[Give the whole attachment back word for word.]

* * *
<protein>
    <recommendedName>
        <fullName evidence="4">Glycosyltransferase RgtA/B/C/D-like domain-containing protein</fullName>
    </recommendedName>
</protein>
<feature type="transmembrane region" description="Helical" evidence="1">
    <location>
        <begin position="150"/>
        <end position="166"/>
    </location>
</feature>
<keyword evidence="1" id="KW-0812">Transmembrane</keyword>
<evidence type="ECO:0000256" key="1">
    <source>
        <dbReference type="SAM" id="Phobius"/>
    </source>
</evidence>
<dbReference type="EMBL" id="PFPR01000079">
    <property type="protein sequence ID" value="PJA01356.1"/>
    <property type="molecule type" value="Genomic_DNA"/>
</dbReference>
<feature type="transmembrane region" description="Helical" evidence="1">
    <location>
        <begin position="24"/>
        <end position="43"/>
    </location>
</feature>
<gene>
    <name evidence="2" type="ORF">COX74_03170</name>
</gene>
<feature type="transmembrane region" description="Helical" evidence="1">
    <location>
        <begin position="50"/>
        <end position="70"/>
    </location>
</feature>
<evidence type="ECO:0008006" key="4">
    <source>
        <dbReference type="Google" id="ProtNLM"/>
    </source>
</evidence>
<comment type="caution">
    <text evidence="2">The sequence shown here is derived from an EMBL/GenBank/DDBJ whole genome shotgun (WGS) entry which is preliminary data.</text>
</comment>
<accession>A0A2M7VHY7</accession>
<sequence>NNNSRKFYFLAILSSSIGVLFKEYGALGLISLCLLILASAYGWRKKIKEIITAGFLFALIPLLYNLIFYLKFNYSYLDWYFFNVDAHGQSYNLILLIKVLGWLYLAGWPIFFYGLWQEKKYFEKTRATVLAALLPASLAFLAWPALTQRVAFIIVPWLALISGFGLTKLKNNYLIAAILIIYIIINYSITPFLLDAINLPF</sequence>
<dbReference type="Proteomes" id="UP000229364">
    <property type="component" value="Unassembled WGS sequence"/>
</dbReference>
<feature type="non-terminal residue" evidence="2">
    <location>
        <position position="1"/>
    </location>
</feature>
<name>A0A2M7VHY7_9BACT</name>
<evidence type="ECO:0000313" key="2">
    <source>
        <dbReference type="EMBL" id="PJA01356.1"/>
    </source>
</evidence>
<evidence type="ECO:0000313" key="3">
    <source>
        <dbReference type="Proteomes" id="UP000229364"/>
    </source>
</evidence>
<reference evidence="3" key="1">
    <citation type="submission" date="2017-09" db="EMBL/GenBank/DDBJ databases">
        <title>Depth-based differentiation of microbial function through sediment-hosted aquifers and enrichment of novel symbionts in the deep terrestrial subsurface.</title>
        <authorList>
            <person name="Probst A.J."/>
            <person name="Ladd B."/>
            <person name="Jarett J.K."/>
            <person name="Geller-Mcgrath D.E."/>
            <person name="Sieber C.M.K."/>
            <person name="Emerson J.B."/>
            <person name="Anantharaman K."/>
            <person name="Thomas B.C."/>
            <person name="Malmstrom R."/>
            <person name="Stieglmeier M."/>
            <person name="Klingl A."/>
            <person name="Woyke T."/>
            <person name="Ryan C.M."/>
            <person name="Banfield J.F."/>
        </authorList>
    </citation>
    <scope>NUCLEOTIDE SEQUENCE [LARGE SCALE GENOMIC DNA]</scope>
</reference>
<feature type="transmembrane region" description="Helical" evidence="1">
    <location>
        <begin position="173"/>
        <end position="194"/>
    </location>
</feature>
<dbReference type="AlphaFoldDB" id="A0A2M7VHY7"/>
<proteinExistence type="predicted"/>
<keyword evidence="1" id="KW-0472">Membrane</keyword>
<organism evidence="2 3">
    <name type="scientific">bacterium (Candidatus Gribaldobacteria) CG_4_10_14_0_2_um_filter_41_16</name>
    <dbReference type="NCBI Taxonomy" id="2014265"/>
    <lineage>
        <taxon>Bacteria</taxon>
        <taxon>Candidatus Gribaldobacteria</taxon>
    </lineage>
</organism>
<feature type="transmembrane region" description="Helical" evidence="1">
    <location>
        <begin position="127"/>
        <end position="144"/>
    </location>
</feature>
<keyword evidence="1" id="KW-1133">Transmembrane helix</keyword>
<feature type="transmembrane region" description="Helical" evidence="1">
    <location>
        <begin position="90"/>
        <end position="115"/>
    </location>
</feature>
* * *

<protein>
    <recommendedName>
        <fullName evidence="4">Glycosyltransferase RgtA/B/C/D-like domain-containing protein</fullName>
    </recommendedName>
</protein>
<feature type="transmembrane region" description="Helical" evidence="1">
    <location>
        <begin position="150"/>
        <end position="166"/>
    </location>
</feature>
<keyword evidence="1" id="KW-0812">Transmembrane</keyword>
<evidence type="ECO:0000256" key="1">
    <source>
        <dbReference type="SAM" id="Phobius"/>
    </source>
</evidence>
<dbReference type="EMBL" id="PFPR01000079">
    <property type="protein sequence ID" value="PJA01356.1"/>
    <property type="molecule type" value="Genomic_DNA"/>
</dbReference>
<feature type="transmembrane region" description="Helical" evidence="1">
    <location>
        <begin position="24"/>
        <end position="43"/>
    </location>
</feature>
<gene>
    <name evidence="2" type="ORF">COX74_03170</name>
</gene>
<feature type="transmembrane region" description="Helical" evidence="1">
    <location>
        <begin position="50"/>
        <end position="70"/>
    </location>
</feature>
<evidence type="ECO:0008006" key="4">
    <source>
        <dbReference type="Google" id="ProtNLM"/>
    </source>
</evidence>
<comment type="caution">
    <text evidence="2">The sequence shown here is derived from an EMBL/GenBank/DDBJ whole genome shotgun (WGS) entry which is preliminary data.</text>
</comment>
<accession>A0A2M7VHY7</accession>
<sequence>NNNSRKFYFLAILSSSIGVLFKEYGALGLISLCLLILASAYGWRKKIKEIITAGFLFALIPLLYNLIFYLKFNYSYLDWYFFNVDAHGQSYNLILLIKVLGWLYLAGWPIFFYGLWQEKKYFEKTRATVLAALLPASLAFLAWPALTQRVAFIIVPWLALISGFGLTKLKNNYLIAAILIIYIIINYSITPFLLDAINLPF</sequence>
<dbReference type="Proteomes" id="UP000229364">
    <property type="component" value="Unassembled WGS sequence"/>
</dbReference>
<feature type="non-terminal residue" evidence="2">
    <location>
        <position position="1"/>
    </location>
</feature>
<name>A0A2M7VHY7_9BACT</name>
<evidence type="ECO:0000313" key="2">
    <source>
        <dbReference type="EMBL" id="PJA01356.1"/>
    </source>
</evidence>
<evidence type="ECO:0000313" key="3">
    <source>
        <dbReference type="Proteomes" id="UP000229364"/>
    </source>
</evidence>
<reference evidence="3" key="1">
    <citation type="submission" date="2017-09" db="EMBL/GenBank/DDBJ databases">
        <title>Depth-based differentiation of microbial function through sediment-hosted aquifers and enrichment of novel symbionts in the deep terrestrial subsurface.</title>
        <authorList>
            <person name="Probst A.J."/>
            <person name="Ladd B."/>
            <person name="Jarett J.K."/>
            <person name="Geller-Mcgrath D.E."/>
            <person name="Sieber C.M.K."/>
            <person name="Emerson J.B."/>
            <person name="Anantharaman K."/>
            <person name="Thomas B.C."/>
            <person name="Malmstrom R."/>
            <person name="Stieglmeier M."/>
            <person name="Klingl A."/>
            <person name="Woyke T."/>
            <person name="Ryan C.M."/>
            <person name="Banfield J.F."/>
        </authorList>
    </citation>
    <scope>NUCLEOTIDE SEQUENCE [LARGE SCALE GENOMIC DNA]</scope>
</reference>
<feature type="transmembrane region" description="Helical" evidence="1">
    <location>
        <begin position="173"/>
        <end position="194"/>
    </location>
</feature>
<dbReference type="AlphaFoldDB" id="A0A2M7VHY7"/>
<proteinExistence type="predicted"/>
<keyword evidence="1" id="KW-0472">Membrane</keyword>
<organism evidence="2 3">
    <name type="scientific">bacterium (Candidatus Gribaldobacteria) CG_4_10_14_0_2_um_filter_41_16</name>
    <dbReference type="NCBI Taxonomy" id="2014265"/>
    <lineage>
        <taxon>Bacteria</taxon>
        <taxon>Candidatus Gribaldobacteria</taxon>
    </lineage>
</organism>
<feature type="transmembrane region" description="Helical" evidence="1">
    <location>
        <begin position="127"/>
        <end position="144"/>
    </location>
</feature>
<keyword evidence="1" id="KW-1133">Transmembrane helix</keyword>
<feature type="transmembrane region" description="Helical" evidence="1">
    <location>
        <begin position="90"/>
        <end position="115"/>
    </location>
</feature>